By 2023, it is expected that up to 10,000 mini-grids would have been installed in Nigeria, generating 405 MW of power and bringing electricity to hundreds of thousands of people for the first time, predominantly in rural communities. It is also expected that by 2030, at least 9000 MW will be generated from renewable energy as part of the Vision 30:30:30 of the Federal Government which aims to generate 30% of 30GW by 2030.
To actualize this, there are numerous donor programs that are giving grants to catalyse the sector, as well as the Rural Electrification Fund of the Rural Electrification Agency which has received a loan from the World Bank and the African Development Bank to the tune of $350 million and $150 million respectively to be given as grants to mini-grids and solar home systems developers. Not only that, there is a rise in equity funding to renewable energy companies to finance their expansions in order to meet the huge demand for power. It is evident that the sector is about to experience explosive growth.
However, a critical question is yet to be answered: where will the thousands of skilled workers to install, maintain and operate these systems come from? This is very important because without skilled manpower, the growth of the sector will not be sustained and its resilience will not be achieved.
This is the driving motivation behind the launch of a new campaign by Power for All, called Powering Jobs on the 18th of July, 2019. This campaign was launched in Nigeria, India and Kenya which are all experiencing rapid growth in the deployment of decentralized renewable solutions as the fastest, most cost-effective means to achieve universal electrification.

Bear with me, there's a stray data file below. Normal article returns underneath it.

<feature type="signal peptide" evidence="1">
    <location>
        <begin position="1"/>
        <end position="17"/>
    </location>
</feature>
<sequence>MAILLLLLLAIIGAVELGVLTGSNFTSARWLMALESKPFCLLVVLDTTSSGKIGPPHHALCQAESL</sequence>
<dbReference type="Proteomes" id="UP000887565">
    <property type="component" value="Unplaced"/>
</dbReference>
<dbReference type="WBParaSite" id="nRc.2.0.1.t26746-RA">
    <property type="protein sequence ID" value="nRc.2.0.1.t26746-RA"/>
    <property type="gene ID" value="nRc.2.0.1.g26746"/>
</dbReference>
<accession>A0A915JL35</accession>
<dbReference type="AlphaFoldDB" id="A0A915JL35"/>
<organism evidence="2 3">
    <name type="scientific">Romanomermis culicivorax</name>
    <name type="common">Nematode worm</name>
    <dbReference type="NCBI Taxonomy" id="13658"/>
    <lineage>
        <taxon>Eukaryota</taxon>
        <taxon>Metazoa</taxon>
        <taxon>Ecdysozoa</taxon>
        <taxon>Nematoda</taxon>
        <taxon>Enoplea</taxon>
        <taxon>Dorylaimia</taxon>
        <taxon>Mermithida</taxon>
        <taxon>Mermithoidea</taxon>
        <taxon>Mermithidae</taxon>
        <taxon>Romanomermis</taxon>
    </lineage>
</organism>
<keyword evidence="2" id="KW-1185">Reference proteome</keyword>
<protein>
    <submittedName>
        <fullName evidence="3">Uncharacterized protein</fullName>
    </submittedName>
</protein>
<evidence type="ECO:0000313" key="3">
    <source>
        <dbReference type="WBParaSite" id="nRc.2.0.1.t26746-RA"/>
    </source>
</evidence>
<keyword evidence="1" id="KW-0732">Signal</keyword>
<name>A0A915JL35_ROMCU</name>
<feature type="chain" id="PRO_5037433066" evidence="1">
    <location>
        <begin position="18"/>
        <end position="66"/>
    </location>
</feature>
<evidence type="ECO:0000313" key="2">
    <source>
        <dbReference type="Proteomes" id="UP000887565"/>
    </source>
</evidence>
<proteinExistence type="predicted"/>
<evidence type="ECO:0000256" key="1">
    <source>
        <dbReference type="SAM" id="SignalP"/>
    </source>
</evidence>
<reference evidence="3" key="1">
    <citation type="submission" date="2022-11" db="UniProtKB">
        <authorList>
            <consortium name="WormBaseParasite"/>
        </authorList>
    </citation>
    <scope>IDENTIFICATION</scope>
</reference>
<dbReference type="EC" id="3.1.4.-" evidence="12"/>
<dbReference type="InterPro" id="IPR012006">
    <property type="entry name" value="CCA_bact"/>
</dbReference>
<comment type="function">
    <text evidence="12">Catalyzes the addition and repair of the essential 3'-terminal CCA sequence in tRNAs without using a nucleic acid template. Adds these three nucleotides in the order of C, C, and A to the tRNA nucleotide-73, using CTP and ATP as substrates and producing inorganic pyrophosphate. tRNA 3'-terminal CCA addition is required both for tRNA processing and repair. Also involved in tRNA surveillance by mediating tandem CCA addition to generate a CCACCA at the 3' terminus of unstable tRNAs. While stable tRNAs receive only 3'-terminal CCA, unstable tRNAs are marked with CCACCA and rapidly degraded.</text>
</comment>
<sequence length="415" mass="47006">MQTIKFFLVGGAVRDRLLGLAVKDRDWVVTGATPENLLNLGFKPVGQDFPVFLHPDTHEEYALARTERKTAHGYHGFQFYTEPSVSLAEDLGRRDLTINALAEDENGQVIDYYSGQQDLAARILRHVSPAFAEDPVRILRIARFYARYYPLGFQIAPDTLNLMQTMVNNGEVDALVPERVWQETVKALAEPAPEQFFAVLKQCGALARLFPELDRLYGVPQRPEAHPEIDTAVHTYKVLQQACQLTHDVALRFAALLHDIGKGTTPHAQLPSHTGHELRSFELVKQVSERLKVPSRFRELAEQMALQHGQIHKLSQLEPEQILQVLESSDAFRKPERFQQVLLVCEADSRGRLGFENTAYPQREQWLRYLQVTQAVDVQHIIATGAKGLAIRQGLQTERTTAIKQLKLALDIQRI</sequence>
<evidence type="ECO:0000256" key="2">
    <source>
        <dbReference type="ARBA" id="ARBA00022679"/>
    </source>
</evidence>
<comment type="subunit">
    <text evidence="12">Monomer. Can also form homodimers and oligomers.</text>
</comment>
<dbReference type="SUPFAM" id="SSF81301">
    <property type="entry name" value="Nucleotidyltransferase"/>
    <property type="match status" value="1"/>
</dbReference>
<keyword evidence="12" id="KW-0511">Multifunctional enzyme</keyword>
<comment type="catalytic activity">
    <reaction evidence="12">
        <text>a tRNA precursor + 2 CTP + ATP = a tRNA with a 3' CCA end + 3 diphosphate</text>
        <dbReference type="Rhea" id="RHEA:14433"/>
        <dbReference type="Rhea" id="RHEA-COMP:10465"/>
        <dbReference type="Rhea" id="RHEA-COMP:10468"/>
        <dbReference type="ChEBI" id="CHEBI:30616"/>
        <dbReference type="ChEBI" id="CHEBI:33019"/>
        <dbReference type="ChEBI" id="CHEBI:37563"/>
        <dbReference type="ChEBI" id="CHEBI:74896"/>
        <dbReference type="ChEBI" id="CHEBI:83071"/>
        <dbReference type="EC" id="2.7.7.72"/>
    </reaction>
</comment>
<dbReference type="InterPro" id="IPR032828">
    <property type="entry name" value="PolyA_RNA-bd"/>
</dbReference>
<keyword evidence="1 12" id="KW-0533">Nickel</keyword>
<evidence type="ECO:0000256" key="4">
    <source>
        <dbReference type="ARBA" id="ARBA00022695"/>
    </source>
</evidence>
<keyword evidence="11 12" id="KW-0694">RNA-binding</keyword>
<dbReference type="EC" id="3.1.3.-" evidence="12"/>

The campaign is aimed at catalysing policy action on developing human capital for the DRE sector as it grows, and it will incorporate a multi-stakeholder approach across numerous sectors such as gender and youth, agriculture, education and health. This is because the growth of the sector also creates impact across other sectors, and it is necessary to ensure that job opportunities for women and youth are available in the sector in order to meet the Sustainable Development Goal 8, which is Decent Work and Livelihoods.
In order to better understand the correct state of jobs in the DRE sector and where the demand for job skills will be, Power for All conducted a jobs census across 50 companies in Nigeria. The census results show that even though DRE solutions have only captured a small percentage of the demand, it already has created about 27,000 jobs – 4,000 direct jobs and 23,000 indirect jobs.
So far, the bulk of these jobs are in the pico-solar, solar home systems segments and small off-grid appliances segment, where companies that sell directly to end-user consumers exist. However, our census survey has predicted that due to the expected rise in the number of mini-grids, the bulk of the 52,000 direct jobs will come from mini-grids by 2023 while 14,500 informal jobs will come from pico-solar and solar home systems by same year.